Finally, I push my test regime up beyond the 53° limit of our ancient environmental oven and the problem shows itself at 64°; it’s temperature-related, and being exacerbated in this new logger operating up to 70° thanks to its built-in solar panel. The digital circuitry doesn’t care, but the analog circuitry does. The sinewave collapses with temperature, and what looks like noise is actually a quantization error brought on by collapsing range, despite being held in check by proper ratiometric measurements against internal reference resistors.

My fix of four extra resistors works in this worst of hot weather, and as a bonus I find that I can now run these sensors over tens of meters of cable; handy for odd deployments of gypsum blocks on particular farms. Sensor output is rock solid.

Now MEA need only endure the product recall of the dozen units released to beta customers.

Sure, I could have generated that sinewave with a digital-to-analog converter for $20, and I’ve done that in the past. But my 20-cent solution will serve the company better as we strive for a mass-market, riding on the coat-tails of the IoT wave.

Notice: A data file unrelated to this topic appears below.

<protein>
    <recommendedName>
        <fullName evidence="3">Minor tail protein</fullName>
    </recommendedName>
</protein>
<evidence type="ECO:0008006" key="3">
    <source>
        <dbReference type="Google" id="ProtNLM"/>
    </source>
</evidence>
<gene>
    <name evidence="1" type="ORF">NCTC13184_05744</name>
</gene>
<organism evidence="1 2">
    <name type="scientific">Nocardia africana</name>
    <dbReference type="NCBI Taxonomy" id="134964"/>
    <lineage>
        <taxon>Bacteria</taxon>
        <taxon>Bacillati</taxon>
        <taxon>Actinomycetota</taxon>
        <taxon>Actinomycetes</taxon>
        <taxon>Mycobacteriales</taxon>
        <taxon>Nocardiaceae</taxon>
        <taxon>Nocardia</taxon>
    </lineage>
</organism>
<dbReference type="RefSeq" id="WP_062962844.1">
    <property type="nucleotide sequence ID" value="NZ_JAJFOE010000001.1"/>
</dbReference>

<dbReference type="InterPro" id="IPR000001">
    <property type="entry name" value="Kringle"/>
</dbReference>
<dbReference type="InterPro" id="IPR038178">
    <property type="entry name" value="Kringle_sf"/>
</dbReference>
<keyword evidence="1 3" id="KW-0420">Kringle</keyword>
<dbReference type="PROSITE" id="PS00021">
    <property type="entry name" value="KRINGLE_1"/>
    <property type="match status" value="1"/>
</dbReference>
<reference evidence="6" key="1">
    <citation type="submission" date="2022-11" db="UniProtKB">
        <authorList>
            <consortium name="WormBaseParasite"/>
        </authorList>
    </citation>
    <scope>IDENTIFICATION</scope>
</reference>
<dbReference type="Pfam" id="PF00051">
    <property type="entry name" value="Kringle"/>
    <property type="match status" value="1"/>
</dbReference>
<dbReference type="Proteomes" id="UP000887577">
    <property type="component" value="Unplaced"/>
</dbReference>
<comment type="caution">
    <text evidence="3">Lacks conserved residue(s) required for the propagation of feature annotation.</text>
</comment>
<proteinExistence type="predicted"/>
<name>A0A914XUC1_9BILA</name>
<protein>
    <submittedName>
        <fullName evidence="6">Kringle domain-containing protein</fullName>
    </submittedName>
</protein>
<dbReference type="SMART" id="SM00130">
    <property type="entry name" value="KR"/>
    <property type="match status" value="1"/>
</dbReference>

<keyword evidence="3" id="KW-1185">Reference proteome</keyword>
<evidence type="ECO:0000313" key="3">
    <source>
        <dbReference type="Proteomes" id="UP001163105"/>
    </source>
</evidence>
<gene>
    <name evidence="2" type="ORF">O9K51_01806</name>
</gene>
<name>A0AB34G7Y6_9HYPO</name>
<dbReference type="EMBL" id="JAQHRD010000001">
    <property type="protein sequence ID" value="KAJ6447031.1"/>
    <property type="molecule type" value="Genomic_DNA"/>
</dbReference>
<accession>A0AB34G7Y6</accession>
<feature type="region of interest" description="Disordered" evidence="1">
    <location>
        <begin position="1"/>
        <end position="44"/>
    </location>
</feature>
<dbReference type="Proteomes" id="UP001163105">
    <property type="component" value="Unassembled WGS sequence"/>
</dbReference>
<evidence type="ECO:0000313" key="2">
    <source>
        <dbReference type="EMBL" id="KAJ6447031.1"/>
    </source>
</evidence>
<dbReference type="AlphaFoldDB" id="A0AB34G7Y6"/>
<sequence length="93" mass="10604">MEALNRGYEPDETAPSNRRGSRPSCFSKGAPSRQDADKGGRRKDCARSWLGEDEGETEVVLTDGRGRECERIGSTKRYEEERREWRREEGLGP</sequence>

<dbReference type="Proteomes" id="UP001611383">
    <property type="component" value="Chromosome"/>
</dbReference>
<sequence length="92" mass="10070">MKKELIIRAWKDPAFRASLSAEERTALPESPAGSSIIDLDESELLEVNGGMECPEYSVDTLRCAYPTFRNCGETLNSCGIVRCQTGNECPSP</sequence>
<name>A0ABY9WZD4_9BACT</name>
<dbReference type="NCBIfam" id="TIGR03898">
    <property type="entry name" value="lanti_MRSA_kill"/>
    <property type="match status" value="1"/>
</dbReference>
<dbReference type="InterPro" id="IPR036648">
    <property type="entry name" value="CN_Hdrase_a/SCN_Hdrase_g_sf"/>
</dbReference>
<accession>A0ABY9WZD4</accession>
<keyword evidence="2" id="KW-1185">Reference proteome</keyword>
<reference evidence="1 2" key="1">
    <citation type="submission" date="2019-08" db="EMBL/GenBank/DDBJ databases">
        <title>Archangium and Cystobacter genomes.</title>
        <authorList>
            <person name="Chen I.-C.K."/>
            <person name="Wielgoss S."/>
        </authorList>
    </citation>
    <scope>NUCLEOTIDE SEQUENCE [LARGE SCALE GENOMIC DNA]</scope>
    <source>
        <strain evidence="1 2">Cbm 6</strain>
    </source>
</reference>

In the immortal words of Arthur M. Wellington “An engineer can do for a dollar what any fool can do for two.”

Share this post


Link to post
Share on other sites

Join the conversation

You can post now and register later. If you have an account, sign in now to post with your account.

Guest
You are posting as a guest. If you have an account, please sign in.
Reply to this topic...

×   Pasted as rich text.   Restore formatting

  Only 75 emoji are allowed.

×   Your link has been automatically embedded.   Display as a link instead

×   Your previous content has been restored.   Clear editor

×   You cannot paste images directly. Upload or insert images from URL.

Sign in to follow this  

×
×
  • Create New...